Brice White, 18, feeds her pigs marshmallows inside their barn last week. White is in her final year of showing at the Moffat County Fair, which she says is "kind of sad and kind of relieving at the same time."

Photo by Nate Waggenspack

Brice White, 18, feeds her pigs marshmallows inside their barn last week. White is in her final year of showing at the Moffat County Fair, which she says is "kind of sad and kind of relieving at the same time."

Spring signals Moffat County Fair is nearing for 4-H

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The Moffat County Fair may not take place until August, but for 4-H youths hoping to be Grand Champion in 2014, April is as important for their plans as the summer months.

Important Dates

Mandatory weigh/tag date for goats and lambs: May 7

Mandatory tag date for pigs: May 8

Fair dates: Aug. 3 through 9

Regardless of the species a 4-H kid is showing, the workload increases as spring hits.

“Most of the projects get going in the spring,” said Kelly Hepworth, fair board president and member of the livestock committee for 2014. “Certainly there are some of the livestock kids who are going before that, but officially things really don’t get rolling until around now. It's an exciting time for everybody.”

The spring is a big time for the 4-H members showing livestock at the Moffat County Fair this year. The kids already are hard at work preparing their animals for August.

Brice White, 18, is in her last year of participation in the Moffat County Fair. She’ll show several species this year, including steers. White has been working with her steers since October, including brushing their hair daily, washing them every weekend and working on the steers’ stance.

“You have to do a lot of work with their hair,” White said. “It gets all brown, that’s old hair. So you brush it out and they can grow more. You want to get the hair all leaning forward (toward the steer’s head) and we put Cleen Sheen on it. That’s basically like a conditioner for their hair. I didn’t do Cleen Sheen as much in the winter because it would freeze, but I’ll use it every day now.”

Preparing a steer to show also involves training them to stand in the best possible way. Using a rod with a hook, White brings her steers’ legs into the proper positioning with the goal of that becoming their natural stance by the time the fair arrives.

Katia and Peyton Voloshin have shown steers every year since they were old enough to participate in the fair — they are in their eighth and fourth years, respectively — and do many of the same things in prepping their steers. They said making sure to spend time with the animal is as important as anything.

“It gets them used to you and used to people,” Katia said. “That way they aren’t scared of the judge and all the people in the showroom.”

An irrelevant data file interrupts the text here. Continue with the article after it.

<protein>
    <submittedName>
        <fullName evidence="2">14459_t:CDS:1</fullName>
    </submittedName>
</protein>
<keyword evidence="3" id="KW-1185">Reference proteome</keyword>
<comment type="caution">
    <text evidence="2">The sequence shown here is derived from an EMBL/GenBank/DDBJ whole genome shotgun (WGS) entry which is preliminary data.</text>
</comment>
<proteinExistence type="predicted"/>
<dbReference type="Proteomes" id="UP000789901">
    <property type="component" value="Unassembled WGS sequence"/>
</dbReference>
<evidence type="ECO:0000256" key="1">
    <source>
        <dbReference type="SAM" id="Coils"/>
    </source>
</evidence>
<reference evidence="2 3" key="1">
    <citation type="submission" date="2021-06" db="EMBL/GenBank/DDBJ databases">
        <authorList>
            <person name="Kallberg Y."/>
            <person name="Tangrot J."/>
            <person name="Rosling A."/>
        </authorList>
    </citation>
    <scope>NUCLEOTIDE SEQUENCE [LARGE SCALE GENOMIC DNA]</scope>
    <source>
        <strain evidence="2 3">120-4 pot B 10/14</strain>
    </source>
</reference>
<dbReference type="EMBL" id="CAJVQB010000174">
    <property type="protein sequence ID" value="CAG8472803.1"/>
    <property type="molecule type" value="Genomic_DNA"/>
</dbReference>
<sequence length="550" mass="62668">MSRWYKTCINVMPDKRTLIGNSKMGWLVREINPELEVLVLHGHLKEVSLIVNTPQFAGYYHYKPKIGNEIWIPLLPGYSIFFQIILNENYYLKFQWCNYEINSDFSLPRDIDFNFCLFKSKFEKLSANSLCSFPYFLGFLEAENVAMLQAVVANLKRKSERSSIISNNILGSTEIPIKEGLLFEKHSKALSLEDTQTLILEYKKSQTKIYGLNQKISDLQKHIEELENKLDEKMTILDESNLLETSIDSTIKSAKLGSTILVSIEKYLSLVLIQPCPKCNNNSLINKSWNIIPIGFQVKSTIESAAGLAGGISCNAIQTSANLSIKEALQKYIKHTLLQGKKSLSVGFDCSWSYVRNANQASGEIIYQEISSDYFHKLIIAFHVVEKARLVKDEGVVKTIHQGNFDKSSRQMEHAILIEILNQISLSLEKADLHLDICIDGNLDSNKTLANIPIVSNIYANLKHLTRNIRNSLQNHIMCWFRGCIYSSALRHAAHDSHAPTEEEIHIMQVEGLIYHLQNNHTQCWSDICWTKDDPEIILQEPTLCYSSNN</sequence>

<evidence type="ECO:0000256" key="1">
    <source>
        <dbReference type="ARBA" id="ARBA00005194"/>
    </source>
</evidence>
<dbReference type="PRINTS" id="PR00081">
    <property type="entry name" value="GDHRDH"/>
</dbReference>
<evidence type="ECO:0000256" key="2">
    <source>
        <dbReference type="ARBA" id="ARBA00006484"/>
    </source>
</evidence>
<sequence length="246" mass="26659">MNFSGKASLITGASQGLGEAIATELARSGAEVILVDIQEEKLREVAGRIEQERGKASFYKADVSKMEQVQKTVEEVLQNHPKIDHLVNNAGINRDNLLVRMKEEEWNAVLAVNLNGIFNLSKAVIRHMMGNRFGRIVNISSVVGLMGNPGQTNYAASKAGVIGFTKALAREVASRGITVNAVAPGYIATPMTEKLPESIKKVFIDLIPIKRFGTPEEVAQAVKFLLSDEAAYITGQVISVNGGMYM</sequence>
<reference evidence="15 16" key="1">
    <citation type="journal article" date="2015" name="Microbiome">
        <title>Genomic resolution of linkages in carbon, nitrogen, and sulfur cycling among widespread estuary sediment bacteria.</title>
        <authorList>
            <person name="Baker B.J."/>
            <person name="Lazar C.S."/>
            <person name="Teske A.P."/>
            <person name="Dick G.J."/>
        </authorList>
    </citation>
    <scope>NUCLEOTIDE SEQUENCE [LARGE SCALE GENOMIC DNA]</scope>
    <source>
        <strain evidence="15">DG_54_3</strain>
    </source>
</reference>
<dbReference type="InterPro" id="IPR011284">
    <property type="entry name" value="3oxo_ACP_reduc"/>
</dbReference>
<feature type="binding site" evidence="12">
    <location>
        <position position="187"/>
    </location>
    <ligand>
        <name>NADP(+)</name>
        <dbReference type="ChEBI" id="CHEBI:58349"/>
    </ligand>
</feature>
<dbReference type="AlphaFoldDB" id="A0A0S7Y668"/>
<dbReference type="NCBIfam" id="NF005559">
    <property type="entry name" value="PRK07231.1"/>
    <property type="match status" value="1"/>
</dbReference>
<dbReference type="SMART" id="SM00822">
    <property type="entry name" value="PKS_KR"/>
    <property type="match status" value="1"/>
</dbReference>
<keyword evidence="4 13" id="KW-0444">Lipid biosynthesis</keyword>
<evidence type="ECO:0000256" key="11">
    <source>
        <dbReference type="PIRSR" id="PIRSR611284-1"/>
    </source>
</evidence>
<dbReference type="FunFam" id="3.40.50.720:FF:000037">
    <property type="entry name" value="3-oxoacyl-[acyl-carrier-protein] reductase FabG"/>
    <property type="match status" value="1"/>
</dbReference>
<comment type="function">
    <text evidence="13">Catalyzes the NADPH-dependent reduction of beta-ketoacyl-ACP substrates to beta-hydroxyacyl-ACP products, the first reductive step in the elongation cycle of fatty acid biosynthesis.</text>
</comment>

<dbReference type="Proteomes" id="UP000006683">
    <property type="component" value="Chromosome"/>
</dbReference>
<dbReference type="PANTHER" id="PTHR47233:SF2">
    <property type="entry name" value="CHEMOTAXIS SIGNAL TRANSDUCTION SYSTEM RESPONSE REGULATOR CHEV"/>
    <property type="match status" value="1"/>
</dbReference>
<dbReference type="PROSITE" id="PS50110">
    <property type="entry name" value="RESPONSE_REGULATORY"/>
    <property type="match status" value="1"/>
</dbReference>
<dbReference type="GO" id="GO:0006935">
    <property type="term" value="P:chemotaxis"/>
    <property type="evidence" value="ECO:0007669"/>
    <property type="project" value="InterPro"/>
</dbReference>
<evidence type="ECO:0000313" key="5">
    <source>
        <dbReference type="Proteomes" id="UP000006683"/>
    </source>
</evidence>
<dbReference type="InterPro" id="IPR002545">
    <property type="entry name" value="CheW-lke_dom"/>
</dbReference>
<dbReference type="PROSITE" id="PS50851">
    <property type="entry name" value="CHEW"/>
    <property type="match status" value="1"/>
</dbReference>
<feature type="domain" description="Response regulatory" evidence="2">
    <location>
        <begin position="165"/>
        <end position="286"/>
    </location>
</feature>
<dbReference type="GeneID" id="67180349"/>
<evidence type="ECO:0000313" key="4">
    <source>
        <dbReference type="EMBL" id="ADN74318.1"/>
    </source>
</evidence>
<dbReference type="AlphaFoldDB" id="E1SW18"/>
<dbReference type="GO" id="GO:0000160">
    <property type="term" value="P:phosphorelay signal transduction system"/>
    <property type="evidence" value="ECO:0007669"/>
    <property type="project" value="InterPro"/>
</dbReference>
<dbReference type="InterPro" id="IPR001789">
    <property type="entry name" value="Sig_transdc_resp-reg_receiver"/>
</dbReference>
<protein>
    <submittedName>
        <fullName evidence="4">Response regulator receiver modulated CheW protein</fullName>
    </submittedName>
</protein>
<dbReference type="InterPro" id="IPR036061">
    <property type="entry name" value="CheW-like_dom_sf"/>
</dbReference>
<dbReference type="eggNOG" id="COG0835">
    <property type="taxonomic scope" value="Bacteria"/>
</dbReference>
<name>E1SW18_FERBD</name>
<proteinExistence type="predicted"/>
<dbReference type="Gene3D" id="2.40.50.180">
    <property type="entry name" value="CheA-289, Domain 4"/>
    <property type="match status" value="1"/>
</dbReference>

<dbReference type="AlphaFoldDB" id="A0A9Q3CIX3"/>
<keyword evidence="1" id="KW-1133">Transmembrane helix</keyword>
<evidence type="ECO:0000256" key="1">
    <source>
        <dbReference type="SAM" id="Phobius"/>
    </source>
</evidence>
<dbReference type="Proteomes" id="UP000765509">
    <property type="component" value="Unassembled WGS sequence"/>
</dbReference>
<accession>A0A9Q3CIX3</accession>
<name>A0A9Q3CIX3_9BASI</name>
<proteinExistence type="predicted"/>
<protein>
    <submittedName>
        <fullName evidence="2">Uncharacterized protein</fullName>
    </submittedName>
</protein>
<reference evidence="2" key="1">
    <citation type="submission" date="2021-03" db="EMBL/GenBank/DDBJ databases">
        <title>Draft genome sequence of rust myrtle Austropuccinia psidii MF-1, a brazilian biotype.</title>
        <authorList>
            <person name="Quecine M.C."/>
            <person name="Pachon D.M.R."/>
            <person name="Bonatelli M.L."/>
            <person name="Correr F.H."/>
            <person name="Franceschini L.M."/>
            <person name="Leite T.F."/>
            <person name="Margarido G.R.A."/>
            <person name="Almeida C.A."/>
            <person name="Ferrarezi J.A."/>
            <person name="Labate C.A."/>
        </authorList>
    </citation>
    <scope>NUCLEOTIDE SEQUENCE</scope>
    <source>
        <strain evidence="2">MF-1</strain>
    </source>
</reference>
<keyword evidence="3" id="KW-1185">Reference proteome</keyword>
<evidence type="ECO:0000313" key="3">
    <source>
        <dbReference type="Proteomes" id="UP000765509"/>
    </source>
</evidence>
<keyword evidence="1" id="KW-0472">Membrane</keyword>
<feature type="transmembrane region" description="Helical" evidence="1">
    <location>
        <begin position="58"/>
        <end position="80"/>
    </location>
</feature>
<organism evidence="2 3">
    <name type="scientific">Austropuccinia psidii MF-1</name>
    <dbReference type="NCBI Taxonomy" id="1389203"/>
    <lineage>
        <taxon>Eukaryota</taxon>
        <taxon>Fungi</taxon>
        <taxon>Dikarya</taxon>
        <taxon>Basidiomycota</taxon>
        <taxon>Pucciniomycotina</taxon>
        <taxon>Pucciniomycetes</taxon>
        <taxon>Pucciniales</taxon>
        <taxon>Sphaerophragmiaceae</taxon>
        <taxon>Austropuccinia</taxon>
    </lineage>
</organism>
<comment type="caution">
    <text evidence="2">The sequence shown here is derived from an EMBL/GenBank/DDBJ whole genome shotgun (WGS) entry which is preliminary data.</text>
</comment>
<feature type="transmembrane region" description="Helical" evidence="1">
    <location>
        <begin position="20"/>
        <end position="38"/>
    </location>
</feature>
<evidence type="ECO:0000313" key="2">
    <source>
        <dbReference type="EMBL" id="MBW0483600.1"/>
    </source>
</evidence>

Luckily, some of the work that needs to be done for showing them also serves as a way to get on the steers’ good side.

“Just combing them, they really like it,” Katia said. “They’ll think you’re nice and get more comfortable around you.”

Developing a good relationship with one’s animals is a key to presenting them well. That’s one of the major early goals with goats, lamb and pigs, which at most households have just recently arrived.

Pepper Rhyne, 9, is in his second year showing pigs in the fair and still is getting to know his pigs, Lucky and Charlie, after receiving them a few weeks ago. In the initial weeks after their arrival, pigs are allowed to eat as much as they want to help them grow quickly — they start out about 20 pounds and grow to near 300 pounds by August.

“For the first month, it’s free feed, they can eat all they want,” Rhyne said. “When they get older, you manage their feed more by keeping track of how much they’ve grown. If they’ve grown too much, you cut back on it and give them filler feed.”

Feed makes up a majority of the pigs’ diet, but Rhyne and White have found their new friends crave marshmallows as well.

Eventually, the 4-H kids will start working on fair-specific things with their pigs, like walking around and directing them, but for now, it’s about developing a level of comfort between owner and animal.

“I think it’s more fun when they’re grown because you get to spend more time with them,” Rhyne said. “You work with them so hard that you get attached to them.”

The same goes for those showing lambs in August as well. They are new members in the barn come springtime and need time to get comfortable and grow.

Lambs enjoy eating just as much as pigs but can’t be allowed to chow down all the time, Peyton Voloshin said.

“They like to eat a lot, but you have to hold them back,” she said, adding that she’ll get her lambs in the next couple weeks. “You have to walk them around to get muscle, wash them, and you can’t let them gain too much weight. They can get a hay-belly then.”

White said the sheep typically take a bit longer to become friendly in her experience, but feeding them a bottle is always a good way to get on their good side.

Rhyne and the Voloshins will show horses as well, which doesn’t take the same kind of relationship-building because most have known their horses for years, but it still requires significant work through the spring and summer.

“Once spring comes, you are spending more time with the animals and it’s fun,” Peyton said. “You can’t slack, you have to be doing the work.”

That theme of hard work being fun is common among the 4-H youth in Moffat County. Despite more than a decade of experience, White still gets emotional when her animals are sold each year, she said. Rhyne is just getting used to that feeling, but he loves going along for the ride.

“It’s a lot of fun to get to know the animal, become friends,” he said.

Contact Nate Waggenspack at 970-875-1795 or nwaggenspack@craigdailypress.com. Follow him on Twitter at @CDP_Sports .

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